By Greg Wright
MBA, CFE, CFP®, CLU, ChFC
Certified Fraud Examiner
Certified Financial Planner™
There is a thin line between love and hate.
Scientists have an explanation. Brain scans of people shown images of individuals they hated were similar to brain activity activated by individuals they love. Love and hate appear to be controlled by the same section of the brain. Therefore, when you no longer love a person, it is psychologically easy to shift into “hate” mode.
Perhaps that has led to the popularity of “revenge” books and internet sites.
The mother of all revenge sources may have first been sold by the Paladin Press. Named after that old TV Emmy-nominated show “Have Gun, Will Travel.” Perhaps their long-time, best selling famous book was “Get Even – the complete book of 200 dirty tricks.” First published in 1980. The publisher’s current popular book is the “Revenge Encyclopedia.”
However, with the use of the internet, it may be easier to carry out revenge strategies today than in 1980. Paladin’s dirty tricks have been amplified by the internet. Today, it is even easier to get even and even remain anonymous. Just Google “revenge” to find out. Maybe visit the dark net for even dirtier tricks.
Revenge porn. The term "revenge porn" refers to the uploading to the internet sexually explicit material to humiliate an individual, who has broken off the relationship. Illegal in most jurisdictions. The explicit images may be accompanied by the identity of the pictured individual, home address, and can even include links to their social media site, and employer. The images can expose victims to professional ridicule.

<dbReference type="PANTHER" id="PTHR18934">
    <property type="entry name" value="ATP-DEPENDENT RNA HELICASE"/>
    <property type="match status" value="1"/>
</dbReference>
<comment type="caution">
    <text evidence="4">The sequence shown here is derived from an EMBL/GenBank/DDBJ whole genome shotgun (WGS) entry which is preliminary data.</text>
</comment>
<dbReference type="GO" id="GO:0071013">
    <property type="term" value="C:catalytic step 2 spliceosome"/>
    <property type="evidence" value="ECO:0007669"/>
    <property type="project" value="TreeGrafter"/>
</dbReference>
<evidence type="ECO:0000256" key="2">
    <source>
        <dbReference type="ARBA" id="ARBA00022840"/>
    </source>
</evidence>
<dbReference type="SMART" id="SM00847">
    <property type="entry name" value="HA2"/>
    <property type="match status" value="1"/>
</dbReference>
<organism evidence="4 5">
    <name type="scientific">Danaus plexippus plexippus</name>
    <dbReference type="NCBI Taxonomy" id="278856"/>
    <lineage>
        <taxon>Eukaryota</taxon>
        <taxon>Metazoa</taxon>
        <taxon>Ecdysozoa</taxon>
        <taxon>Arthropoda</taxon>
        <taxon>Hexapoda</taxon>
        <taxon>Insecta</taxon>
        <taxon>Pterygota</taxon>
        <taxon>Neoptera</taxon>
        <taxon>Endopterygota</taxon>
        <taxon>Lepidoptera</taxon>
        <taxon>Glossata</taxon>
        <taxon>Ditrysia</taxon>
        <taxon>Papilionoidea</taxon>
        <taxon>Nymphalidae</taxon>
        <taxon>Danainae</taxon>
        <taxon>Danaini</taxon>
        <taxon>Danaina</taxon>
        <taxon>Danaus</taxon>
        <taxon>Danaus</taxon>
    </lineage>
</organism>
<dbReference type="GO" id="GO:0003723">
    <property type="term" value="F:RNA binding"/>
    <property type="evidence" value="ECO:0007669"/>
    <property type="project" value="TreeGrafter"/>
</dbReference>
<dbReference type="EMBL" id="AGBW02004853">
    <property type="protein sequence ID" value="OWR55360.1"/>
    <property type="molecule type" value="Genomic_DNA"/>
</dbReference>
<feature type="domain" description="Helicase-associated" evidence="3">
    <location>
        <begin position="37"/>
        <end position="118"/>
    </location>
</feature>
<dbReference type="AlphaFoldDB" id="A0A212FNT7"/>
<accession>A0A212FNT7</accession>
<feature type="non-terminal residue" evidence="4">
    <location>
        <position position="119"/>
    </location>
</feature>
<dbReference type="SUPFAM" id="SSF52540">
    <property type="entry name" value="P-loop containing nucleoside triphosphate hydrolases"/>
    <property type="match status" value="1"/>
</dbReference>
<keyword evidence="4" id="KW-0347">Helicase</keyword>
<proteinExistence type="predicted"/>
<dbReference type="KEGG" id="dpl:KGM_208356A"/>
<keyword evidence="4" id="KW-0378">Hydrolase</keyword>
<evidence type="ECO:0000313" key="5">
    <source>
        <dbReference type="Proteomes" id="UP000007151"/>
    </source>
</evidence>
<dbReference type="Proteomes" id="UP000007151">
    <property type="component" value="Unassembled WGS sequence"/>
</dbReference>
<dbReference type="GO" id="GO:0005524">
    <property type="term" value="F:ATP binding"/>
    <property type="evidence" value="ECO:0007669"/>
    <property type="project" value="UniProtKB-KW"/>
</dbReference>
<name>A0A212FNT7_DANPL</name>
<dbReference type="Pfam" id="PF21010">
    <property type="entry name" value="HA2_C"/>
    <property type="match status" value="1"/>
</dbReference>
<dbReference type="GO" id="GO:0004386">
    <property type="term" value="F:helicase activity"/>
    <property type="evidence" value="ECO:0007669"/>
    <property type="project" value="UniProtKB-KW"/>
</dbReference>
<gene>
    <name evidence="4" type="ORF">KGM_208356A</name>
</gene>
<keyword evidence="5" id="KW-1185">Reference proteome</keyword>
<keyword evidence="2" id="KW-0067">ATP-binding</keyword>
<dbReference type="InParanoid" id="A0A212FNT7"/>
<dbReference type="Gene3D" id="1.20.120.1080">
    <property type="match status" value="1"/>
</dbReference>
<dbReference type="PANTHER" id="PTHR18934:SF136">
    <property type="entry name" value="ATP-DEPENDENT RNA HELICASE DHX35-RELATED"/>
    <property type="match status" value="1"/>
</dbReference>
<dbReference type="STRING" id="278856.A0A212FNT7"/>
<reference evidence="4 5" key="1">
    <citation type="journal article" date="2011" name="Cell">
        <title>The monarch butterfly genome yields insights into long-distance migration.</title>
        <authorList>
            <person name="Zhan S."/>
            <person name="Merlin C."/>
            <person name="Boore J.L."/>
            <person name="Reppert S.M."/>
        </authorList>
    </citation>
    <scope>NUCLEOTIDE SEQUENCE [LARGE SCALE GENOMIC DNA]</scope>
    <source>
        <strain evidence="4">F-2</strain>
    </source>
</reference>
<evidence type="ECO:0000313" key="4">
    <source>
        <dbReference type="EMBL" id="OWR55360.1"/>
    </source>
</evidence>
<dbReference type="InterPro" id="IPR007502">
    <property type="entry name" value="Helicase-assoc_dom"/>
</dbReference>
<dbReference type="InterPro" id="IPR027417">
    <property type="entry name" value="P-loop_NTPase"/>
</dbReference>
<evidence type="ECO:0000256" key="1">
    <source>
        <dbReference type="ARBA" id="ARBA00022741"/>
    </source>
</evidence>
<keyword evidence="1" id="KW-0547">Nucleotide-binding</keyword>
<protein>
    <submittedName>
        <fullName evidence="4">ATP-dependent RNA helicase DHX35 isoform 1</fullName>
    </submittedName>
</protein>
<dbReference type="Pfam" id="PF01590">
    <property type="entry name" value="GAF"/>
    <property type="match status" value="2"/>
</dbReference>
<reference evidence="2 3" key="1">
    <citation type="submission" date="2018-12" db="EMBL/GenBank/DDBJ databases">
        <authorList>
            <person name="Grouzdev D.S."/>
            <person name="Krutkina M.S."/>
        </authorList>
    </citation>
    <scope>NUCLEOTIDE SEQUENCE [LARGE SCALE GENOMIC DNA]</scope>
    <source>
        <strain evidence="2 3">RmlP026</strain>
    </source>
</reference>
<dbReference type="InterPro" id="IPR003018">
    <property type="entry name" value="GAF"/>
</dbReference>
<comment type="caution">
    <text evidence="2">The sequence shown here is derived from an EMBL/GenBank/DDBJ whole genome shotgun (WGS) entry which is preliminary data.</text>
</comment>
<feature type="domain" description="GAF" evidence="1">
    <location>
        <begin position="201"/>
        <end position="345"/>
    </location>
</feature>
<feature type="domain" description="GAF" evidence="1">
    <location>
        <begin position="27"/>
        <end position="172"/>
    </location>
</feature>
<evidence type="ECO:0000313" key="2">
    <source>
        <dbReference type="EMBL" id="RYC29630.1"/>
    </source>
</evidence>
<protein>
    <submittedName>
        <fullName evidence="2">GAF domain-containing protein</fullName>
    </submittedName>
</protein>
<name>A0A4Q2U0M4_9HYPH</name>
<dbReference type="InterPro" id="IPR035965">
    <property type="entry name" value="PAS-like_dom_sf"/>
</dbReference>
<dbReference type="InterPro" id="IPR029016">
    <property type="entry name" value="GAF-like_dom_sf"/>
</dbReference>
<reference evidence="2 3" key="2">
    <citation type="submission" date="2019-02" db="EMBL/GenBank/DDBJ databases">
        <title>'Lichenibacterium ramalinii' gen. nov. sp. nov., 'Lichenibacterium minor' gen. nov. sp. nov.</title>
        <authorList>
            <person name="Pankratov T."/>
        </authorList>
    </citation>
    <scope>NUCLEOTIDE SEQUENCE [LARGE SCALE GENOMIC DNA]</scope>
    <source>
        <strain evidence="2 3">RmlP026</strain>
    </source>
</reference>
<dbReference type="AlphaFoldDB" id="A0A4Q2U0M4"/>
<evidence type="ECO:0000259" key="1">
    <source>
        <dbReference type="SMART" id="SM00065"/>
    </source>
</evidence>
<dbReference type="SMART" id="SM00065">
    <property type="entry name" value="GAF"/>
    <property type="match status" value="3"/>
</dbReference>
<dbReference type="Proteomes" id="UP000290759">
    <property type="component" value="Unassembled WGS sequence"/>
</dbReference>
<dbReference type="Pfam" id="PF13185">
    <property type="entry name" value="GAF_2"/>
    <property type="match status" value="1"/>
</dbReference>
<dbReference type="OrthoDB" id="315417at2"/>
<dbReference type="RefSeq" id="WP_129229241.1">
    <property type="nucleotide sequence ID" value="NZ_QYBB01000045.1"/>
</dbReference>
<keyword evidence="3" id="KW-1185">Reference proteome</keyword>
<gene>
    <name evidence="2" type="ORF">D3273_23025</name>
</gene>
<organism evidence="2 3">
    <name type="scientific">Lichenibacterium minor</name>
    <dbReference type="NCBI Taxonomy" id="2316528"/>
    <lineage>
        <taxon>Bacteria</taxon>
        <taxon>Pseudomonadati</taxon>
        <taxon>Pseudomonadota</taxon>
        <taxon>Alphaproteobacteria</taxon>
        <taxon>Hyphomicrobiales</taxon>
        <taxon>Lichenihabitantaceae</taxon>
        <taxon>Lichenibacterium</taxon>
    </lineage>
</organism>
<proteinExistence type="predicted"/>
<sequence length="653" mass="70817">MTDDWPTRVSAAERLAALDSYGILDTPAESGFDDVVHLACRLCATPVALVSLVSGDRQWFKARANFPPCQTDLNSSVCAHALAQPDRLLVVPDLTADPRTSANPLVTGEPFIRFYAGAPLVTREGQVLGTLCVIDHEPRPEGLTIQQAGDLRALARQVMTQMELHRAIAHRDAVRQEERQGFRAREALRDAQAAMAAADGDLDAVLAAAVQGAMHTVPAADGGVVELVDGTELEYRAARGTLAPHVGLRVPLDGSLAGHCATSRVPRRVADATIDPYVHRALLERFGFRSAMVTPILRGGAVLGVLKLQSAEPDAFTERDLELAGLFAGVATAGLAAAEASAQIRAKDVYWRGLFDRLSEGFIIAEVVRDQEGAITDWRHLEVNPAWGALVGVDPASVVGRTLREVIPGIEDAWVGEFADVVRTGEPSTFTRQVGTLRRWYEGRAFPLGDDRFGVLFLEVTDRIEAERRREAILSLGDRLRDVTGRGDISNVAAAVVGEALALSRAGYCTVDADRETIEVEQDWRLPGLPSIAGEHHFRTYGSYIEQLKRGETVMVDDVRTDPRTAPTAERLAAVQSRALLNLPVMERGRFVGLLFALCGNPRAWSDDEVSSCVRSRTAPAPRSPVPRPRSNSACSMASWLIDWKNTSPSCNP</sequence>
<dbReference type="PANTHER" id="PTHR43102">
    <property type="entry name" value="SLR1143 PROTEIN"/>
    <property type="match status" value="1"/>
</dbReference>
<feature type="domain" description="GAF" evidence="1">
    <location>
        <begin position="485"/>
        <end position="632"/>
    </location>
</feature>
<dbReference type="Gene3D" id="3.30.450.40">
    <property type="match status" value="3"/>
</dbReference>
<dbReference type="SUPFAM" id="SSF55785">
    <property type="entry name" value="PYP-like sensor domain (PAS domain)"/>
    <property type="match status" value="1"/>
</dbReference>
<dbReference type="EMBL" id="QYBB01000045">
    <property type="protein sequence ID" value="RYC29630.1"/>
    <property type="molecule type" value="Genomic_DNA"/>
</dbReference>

In addition to intimate details, former spouses and love interests may have had access to personal and financial information. Often, lots of information. Business and personal identifiable information (PII). Tax information. Enough information to easily allow the misuse your identity. It’s bad enough to post pornographic pictures of a former lover or spouse. Some actors are more focused on revenge than avoiding breaking the law.
If you were in a relationship that went bad, take inventory. Did he/she have access to your tax and business records?
Take defensive action.
Google your name and picture. Find out if someone else is using your Social Security number. Has he/she arranged "synthetic ID theft" of your Social Security number? Monitor social media using your name and business name. Check your credit for suspicious activities.
If things don’t seem “right” or if the relationship was especially messy, contact an ID theft prevention and victim advisor.